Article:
He was very reluctant to come into the bathroom – no fool, he. He had to be dragged with some force, but once there he resigned himself to the warm water and the shampoo. His frame decreased to about half its habitual dimensions with the wet hair stuck to his skin. You had to make an effort not laugh at him. Douglas the cat broke into inconsolable wailing outside the bathroom, possibly in sympathy for what he considered a cold-blooded torture on someone who was, after all, a family member. The Bouv came out in a fit of hyperactivity, no doubt part of it designed to shake the water off his fluffy body. The smell was gone, and nothing untoward stuck to his rear anymore. His dignity was saved.

True to his word, the farmer has been cutting the grass in our field. He must have arrived when I was out in the village buying food. As I came up the drive I could see his tractor’s rotor blades scything the wild growth into some kind of agrarian submission. He was working quite intently, but he responded when I waved from the car. He will use the cuttings for hay, even though, he had said, this is no longer the best time for it and it will be all seeded. But I think this is the time he is making his own hay, as are other local farmers. If the best time is past, our grass doesn’t seem to have been alone in outstaying its prime.

An interesting man this farmer. The other day he turned up with a present: one deep brown, speckled egg for K. It was perfectly shaped and tastefully coloured as if by the hand of an artist. I held it with admiration and respected the farmer for his attention to detail. K had been talking about liking brown eggs, such as a Maran might lay. This jewel was the farmer’s demonstration of one his Maran’s output. Now K very much wants a Maran.

02 August 2007

2 August 2007

2 August 2007

One of the hens is limping. K thinks there is some kind of infection in her foot, the one she (the hen) can’t put down. When I asked W, who knows more about these things, he thought the hen had hurt her foot on the construction debris she had been exploring. He recommended soaking the injured foot in warm water with TCP. But the next time I saw the hen she was walking normally.

All day I thought with anticipation of the nightfall and the lunar conflagration it would bring. When the day’s work was done and tiredness set in, I took the Bouvier to the field but was disappointed to see that no moon had risen yet. No party, no late night, no moon. Never mind. The dog was entitled to is walk. He was off the lead, since in the night he is less likely to run amok. As I made towards the river he stayed behind near our bonfire spot. I reached the bank and waited, listening for the owl. No owl either. On tonight’s evidence, it seems that the owl remains silent if the moon is not out. Young B was not answering my calls and he had not joined me by the river, which was unlike him. I walked back to the spot where I had left him, and there he was, sitting in a cowering sort of way. He would take a step or two towards me, bend his body in a sideways arch and then sit again. The unpleasant smell was the telltale sign. So that is what was keeping him.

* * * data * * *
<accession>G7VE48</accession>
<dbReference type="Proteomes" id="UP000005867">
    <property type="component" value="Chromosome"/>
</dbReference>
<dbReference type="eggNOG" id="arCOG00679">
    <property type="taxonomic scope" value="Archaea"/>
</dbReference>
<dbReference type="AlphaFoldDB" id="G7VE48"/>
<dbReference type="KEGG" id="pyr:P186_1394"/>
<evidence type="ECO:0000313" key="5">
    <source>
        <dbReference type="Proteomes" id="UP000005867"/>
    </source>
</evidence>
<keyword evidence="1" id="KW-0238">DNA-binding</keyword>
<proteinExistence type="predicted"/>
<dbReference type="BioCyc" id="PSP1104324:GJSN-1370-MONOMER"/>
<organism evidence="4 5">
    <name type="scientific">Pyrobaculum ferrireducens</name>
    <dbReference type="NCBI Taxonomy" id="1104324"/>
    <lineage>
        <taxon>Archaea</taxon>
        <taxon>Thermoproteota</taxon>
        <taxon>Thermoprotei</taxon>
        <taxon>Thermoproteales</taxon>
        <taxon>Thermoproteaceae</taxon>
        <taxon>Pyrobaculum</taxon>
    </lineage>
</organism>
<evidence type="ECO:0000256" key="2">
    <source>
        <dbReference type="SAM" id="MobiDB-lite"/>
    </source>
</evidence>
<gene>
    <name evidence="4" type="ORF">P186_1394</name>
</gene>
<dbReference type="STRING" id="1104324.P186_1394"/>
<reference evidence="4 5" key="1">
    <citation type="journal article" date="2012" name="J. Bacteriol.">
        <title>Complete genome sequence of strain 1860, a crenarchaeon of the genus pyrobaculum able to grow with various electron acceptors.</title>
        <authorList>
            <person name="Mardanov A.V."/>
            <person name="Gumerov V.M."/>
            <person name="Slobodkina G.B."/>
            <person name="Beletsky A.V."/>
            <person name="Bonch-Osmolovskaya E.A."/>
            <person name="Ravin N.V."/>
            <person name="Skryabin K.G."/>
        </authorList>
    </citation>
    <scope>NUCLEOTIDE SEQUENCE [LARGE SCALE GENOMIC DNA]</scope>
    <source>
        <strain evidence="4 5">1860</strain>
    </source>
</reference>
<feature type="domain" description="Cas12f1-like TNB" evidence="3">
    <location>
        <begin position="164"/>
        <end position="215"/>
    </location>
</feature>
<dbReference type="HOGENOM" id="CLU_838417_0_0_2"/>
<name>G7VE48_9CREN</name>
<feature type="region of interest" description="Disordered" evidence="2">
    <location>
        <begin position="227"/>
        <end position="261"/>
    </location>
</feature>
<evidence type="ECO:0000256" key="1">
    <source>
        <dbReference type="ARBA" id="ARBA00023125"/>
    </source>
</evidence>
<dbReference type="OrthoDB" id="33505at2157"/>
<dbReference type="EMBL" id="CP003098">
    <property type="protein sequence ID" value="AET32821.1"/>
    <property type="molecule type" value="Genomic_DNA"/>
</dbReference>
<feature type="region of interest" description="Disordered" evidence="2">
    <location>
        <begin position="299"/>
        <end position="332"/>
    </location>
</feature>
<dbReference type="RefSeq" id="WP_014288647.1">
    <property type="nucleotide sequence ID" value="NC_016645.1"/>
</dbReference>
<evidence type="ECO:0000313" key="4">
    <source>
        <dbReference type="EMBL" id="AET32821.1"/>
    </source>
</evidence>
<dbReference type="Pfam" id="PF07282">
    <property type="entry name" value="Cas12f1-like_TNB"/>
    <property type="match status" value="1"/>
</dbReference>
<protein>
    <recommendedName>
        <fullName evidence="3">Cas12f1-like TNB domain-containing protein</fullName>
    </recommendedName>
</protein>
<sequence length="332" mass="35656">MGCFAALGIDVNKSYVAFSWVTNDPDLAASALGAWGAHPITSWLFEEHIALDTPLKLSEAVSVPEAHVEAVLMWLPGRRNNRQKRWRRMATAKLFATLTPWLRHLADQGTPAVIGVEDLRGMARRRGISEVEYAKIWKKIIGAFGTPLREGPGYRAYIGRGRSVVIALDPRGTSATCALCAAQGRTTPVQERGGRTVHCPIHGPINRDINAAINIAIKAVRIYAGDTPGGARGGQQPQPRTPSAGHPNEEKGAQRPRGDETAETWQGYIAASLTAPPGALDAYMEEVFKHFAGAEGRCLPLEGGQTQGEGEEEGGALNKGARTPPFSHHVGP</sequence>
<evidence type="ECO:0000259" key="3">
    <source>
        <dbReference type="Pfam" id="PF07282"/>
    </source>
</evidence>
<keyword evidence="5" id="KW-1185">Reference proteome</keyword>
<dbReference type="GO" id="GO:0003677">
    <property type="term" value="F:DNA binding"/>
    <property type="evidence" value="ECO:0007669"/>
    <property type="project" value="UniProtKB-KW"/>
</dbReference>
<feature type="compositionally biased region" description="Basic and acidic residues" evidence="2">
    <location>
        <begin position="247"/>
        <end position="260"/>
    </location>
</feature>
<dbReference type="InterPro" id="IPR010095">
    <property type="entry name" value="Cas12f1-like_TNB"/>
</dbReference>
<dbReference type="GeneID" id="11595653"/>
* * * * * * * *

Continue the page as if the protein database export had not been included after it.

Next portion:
He had done his dogly duty in the field, but this time he had something of a loose stomach and he had either misjudged the angle or just been unlucky. The fact is that not all of it had fallen down, and there was a large mess sticking to the fluff of his rear. The Bouvier seemed mortified, and it was clear that he was unwilling or unable to walk anywhere in his present state. This had happened before, and I knew what to do. I went to the house, got a roll of kitchen tissue and came back to the field, where the Bouvier, as he hadn’t ever done before, had stayed put on the same spot. I laid the lit torch on the ground, stood in front of him and, holding the fluffy body between my legs, I bent forward towards his backside and wiped his bum.